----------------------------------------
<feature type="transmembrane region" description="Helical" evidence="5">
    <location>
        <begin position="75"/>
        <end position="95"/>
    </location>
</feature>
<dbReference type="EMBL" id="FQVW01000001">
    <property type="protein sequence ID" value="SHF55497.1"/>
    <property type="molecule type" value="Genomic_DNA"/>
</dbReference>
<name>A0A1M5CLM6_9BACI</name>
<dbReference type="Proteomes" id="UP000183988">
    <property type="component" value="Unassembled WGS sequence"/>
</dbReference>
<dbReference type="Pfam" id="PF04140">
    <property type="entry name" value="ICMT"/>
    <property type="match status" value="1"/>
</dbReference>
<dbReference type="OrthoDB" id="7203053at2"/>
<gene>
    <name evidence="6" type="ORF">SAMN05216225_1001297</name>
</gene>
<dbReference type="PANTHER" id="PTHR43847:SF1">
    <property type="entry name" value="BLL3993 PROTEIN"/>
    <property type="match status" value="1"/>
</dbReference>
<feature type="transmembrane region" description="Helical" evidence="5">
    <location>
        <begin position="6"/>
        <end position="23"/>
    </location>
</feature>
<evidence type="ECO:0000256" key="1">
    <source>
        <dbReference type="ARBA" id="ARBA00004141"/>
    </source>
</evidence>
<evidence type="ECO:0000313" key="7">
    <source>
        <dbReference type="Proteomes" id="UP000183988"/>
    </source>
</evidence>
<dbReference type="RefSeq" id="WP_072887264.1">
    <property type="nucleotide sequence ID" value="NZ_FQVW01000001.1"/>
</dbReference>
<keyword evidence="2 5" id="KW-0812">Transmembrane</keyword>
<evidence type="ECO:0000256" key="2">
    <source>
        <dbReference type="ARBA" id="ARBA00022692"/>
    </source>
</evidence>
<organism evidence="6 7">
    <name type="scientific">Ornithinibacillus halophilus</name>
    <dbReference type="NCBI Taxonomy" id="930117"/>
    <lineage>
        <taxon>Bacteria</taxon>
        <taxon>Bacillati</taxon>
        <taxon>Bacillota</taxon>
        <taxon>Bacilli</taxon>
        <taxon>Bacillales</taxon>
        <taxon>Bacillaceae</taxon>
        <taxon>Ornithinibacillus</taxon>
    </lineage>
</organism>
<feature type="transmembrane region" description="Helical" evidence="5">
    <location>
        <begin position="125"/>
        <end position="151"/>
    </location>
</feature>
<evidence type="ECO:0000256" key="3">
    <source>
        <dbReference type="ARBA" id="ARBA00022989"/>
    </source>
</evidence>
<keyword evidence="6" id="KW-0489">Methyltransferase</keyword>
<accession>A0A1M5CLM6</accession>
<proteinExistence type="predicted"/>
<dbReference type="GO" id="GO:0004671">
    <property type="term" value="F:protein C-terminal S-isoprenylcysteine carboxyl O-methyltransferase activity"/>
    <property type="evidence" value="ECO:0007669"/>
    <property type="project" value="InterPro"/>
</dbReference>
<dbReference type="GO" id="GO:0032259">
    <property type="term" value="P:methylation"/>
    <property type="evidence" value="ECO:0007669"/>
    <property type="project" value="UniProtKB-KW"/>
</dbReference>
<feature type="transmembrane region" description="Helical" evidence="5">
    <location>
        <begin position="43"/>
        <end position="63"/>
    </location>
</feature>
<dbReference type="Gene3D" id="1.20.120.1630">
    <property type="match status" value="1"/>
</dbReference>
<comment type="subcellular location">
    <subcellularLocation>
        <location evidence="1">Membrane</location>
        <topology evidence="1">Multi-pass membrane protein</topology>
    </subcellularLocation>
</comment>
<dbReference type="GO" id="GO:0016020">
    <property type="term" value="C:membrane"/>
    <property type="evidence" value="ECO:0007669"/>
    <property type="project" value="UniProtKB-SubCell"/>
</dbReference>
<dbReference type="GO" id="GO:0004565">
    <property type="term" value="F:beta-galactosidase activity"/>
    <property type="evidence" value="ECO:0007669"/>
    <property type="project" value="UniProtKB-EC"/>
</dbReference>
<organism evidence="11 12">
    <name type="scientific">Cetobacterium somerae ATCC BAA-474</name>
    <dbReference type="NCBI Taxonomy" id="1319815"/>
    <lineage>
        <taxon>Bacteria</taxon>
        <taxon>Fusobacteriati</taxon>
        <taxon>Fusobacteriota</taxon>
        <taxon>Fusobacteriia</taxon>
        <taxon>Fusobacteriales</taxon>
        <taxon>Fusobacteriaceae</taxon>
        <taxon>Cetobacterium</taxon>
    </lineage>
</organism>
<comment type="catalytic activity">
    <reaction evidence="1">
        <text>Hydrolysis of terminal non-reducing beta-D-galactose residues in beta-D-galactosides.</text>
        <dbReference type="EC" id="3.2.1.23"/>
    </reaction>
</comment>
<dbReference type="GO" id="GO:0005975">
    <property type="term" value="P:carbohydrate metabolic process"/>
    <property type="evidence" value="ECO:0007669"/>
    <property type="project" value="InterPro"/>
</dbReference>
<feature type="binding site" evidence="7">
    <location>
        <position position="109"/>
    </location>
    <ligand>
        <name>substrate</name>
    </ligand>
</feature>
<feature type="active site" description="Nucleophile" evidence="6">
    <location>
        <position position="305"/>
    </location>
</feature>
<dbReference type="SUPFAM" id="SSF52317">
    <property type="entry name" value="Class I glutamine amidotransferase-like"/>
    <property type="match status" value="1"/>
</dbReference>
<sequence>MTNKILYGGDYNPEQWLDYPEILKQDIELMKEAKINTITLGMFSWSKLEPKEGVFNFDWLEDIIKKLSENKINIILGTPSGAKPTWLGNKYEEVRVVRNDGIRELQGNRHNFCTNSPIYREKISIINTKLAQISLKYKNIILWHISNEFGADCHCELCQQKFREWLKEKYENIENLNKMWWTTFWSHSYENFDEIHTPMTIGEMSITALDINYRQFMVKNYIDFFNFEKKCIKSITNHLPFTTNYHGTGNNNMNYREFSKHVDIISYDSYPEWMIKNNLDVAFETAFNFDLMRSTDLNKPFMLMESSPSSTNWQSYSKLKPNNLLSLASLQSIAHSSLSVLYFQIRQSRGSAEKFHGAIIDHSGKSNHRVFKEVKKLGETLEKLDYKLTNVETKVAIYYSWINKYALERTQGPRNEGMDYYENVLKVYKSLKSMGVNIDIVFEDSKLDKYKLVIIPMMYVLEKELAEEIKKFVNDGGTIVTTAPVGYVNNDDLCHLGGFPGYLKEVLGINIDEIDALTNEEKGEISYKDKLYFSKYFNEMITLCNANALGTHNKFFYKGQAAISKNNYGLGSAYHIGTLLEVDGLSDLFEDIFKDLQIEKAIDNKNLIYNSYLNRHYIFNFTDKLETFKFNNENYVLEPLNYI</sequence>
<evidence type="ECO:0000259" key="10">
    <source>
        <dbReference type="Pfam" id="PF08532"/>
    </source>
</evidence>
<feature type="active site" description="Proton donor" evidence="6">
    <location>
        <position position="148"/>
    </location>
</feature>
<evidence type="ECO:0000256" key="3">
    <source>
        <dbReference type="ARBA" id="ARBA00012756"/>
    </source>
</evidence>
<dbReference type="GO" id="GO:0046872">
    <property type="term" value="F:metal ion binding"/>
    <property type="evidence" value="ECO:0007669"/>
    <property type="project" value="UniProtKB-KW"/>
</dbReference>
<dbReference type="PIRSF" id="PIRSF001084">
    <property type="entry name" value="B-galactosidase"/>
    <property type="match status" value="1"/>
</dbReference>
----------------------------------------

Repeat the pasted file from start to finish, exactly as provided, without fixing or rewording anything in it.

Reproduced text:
<feature type="transmembrane region" description="Helical" evidence="5">
    <location>
        <begin position="75"/>
        <end position="95"/>
    </location>
</feature>
<dbReference type="EMBL" id="FQVW01000001">
    <property type="protein sequence ID" value="SHF55497.1"/>
    <property type="molecule type" value="Genomic_DNA"/>
</dbReference>
<name>A0A1M5CLM6_9BACI</name>
<dbReference type="Proteomes" id="UP000183988">
    <property type="component" value="Unassembled WGS sequence"/>
</dbReference>
<dbReference type="Pfam" id="PF04140">
    <property type="entry name" value="ICMT"/>
    <property type="match status" value="1"/>
</dbReference>
<dbReference type="OrthoDB" id="7203053at2"/>
<gene>
    <name evidence="6" type="ORF">SAMN05216225_1001297</name>
</gene>
<dbReference type="PANTHER" id="PTHR43847:SF1">
    <property type="entry name" value="BLL3993 PROTEIN"/>
    <property type="match status" value="1"/>
</dbReference>
<feature type="transmembrane region" description="Helical" evidence="5">
    <location>
        <begin position="6"/>
        <end position="23"/>
    </location>
</feature>
<evidence type="ECO:0000256" key="1">
    <source>
        <dbReference type="ARBA" id="ARBA00004141"/>
    </source>
</evidence>
<evidence type="ECO:0000313" key="7">
    <source>
        <dbReference type="Proteomes" id="UP000183988"/>
    </source>
</evidence>
<dbReference type="RefSeq" id="WP_072887264.1">
    <property type="nucleotide sequence ID" value="NZ_FQVW01000001.1"/>
</dbReference>
<keyword evidence="2 5" id="KW-0812">Transmembrane</keyword>
<evidence type="ECO:0000256" key="2">
    <source>
        <dbReference type="ARBA" id="ARBA00022692"/>
    </source>
</evidence>
<organism evidence="6 7">
    <name type="scientific">Ornithinibacillus halophilus</name>
    <dbReference type="NCBI Taxonomy" id="930117"/>
    <lineage>
        <taxon>Bacteria</taxon>
        <taxon>Bacillati</taxon>
        <taxon>Bacillota</taxon>
        <taxon>Bacilli</taxon>
        <taxon>Bacillales</taxon>
        <taxon>Bacillaceae</taxon>
        <taxon>Ornithinibacillus</taxon>
    </lineage>
</organism>
<feature type="transmembrane region" description="Helical" evidence="5">
    <location>
        <begin position="125"/>
        <end position="151"/>
    </location>
</feature>
<evidence type="ECO:0000256" key="3">
    <source>
        <dbReference type="ARBA" id="ARBA00022989"/>
    </source>
</evidence>
<keyword evidence="6" id="KW-0489">Methyltransferase</keyword>
<accession>A0A1M5CLM6</accession>
<proteinExistence type="predicted"/>
<dbReference type="GO" id="GO:0004671">
    <property type="term" value="F:protein C-terminal S-isoprenylcysteine carboxyl O-methyltransferase activity"/>
    <property type="evidence" value="ECO:0007669"/>
    <property type="project" value="InterPro"/>
</dbReference>
<dbReference type="GO" id="GO:0032259">
    <property type="term" value="P:methylation"/>
    <property type="evidence" value="ECO:0007669"/>
    <property type="project" value="UniProtKB-KW"/>
</dbReference>
<feature type="transmembrane region" description="Helical" evidence="5">
    <location>
        <begin position="43"/>
        <end position="63"/>
    </location>
</feature>
<dbReference type="Gene3D" id="1.20.120.1630">
    <property type="match status" value="1"/>
</dbReference>
<comment type="subcellular location">
    <subcellularLocation>
        <location evidence="1">Membrane</location>
        <topology evidence="1">Multi-pass membrane protein</topology>
    </subcellularLocation>
</comment>
<dbReference type="GO" id="GO:0016020">
    <property type="term" value="C:membrane"/>
    <property type="evidence" value="ECO:0007669"/>
    <property type="project" value="UniProtKB-SubCell"/>
</dbReference>
<dbReference type="GO" id="GO:0004565">
    <property type="term" value="F:beta-galactosidase activity"/>
    <property type="evidence" value="ECO:0007669"/>
    <property type="project" value="UniProtKB-EC"/>
</dbReference>
<organism evidence="11 12">
    <name type="scientific">Cetobacterium somerae ATCC BAA-474</name>
    <dbReference type="NCBI Taxonomy" id="1319815"/>
    <lineage>
        <taxon>Bacteria</taxon>
        <taxon>Fusobacteriati</taxon>
        <taxon>Fusobacteriota</taxon>
        <taxon>Fusobacteriia</taxon>
        <taxon>Fusobacteriales</taxon>
        <taxon>Fusobacteriaceae</taxon>
        <taxon>Cetobacterium</taxon>
    </lineage>
</organism>
<comment type="catalytic activity">
    <reaction evidence="1">
        <text>Hydrolysis of terminal non-reducing beta-D-galactose residues in beta-D-galactosides.</text>
        <dbReference type="EC" id="3.2.1.23"/>
    </reaction>
</comment>
<dbReference type="GO" id="GO:0005975">
    <property type="term" value="P:carbohydrate metabolic process"/>
    <property type="evidence" value="ECO:0007669"/>
    <property type="project" value="InterPro"/>
</dbReference>
<feature type="binding site" evidence="7">
    <location>
        <position position="109"/>
    </location>
    <ligand>
        <name>substrate</name>
    </ligand>
</feature>
<feature type="active site" description="Nucleophile" evidence="6">
    <location>
        <position position="305"/>
    </location>
</feature>
<dbReference type="SUPFAM" id="SSF52317">
    <property type="entry name" value="Class I glutamine amidotransferase-like"/>
    <property type="match status" value="1"/>
</dbReference>
<sequence>MTNKILYGGDYNPEQWLDYPEILKQDIELMKEAKINTITLGMFSWSKLEPKEGVFNFDWLEDIIKKLSENKINIILGTPSGAKPTWLGNKYEEVRVVRNDGIRELQGNRHNFCTNSPIYREKISIINTKLAQISLKYKNIILWHISNEFGADCHCELCQQKFREWLKEKYENIENLNKMWWTTFWSHSYENFDEIHTPMTIGEMSITALDINYRQFMVKNYIDFFNFEKKCIKSITNHLPFTTNYHGTGNNNMNYREFSKHVDIISYDSYPEWMIKNNLDVAFETAFNFDLMRSTDLNKPFMLMESSPSSTNWQSYSKLKPNNLLSLASLQSIAHSSLSVLYFQIRQSRGSAEKFHGAIIDHSGKSNHRVFKEVKKLGETLEKLDYKLTNVETKVAIYYSWINKYALERTQGPRNEGMDYYENVLKVYKSLKSMGVNIDIVFEDSKLDKYKLVIIPMMYVLEKELAEEIKKFVNDGGTIVTTAPVGYVNNDDLCHLGGFPGYLKEVLGINIDEIDALTNEEKGEISYKDKLYFSKYFNEMITLCNANALGTHNKFFYKGQAAISKNNYGLGSAYHIGTLLEVDGLSDLFEDIFKDLQIEKAIDNKNLIYNSYLNRHYIFNFTDKLETFKFNNENYVLEPLNYI</sequence>
<evidence type="ECO:0000259" key="10">
    <source>
        <dbReference type="Pfam" id="PF08532"/>
    </source>
</evidence>
<feature type="active site" description="Proton donor" evidence="6">
    <location>
        <position position="148"/>
    </location>
</feature>
<evidence type="ECO:0000256" key="3">
    <source>
        <dbReference type="ARBA" id="ARBA00012756"/>
    </source>
</evidence>
<dbReference type="GO" id="GO:0046872">
    <property type="term" value="F:metal ion binding"/>
    <property type="evidence" value="ECO:0007669"/>
    <property type="project" value="UniProtKB-KW"/>
</dbReference>
<dbReference type="PIRSF" id="PIRSF001084">
    <property type="entry name" value="B-galactosidase"/>
    <property type="match status" value="1"/>
</dbReference>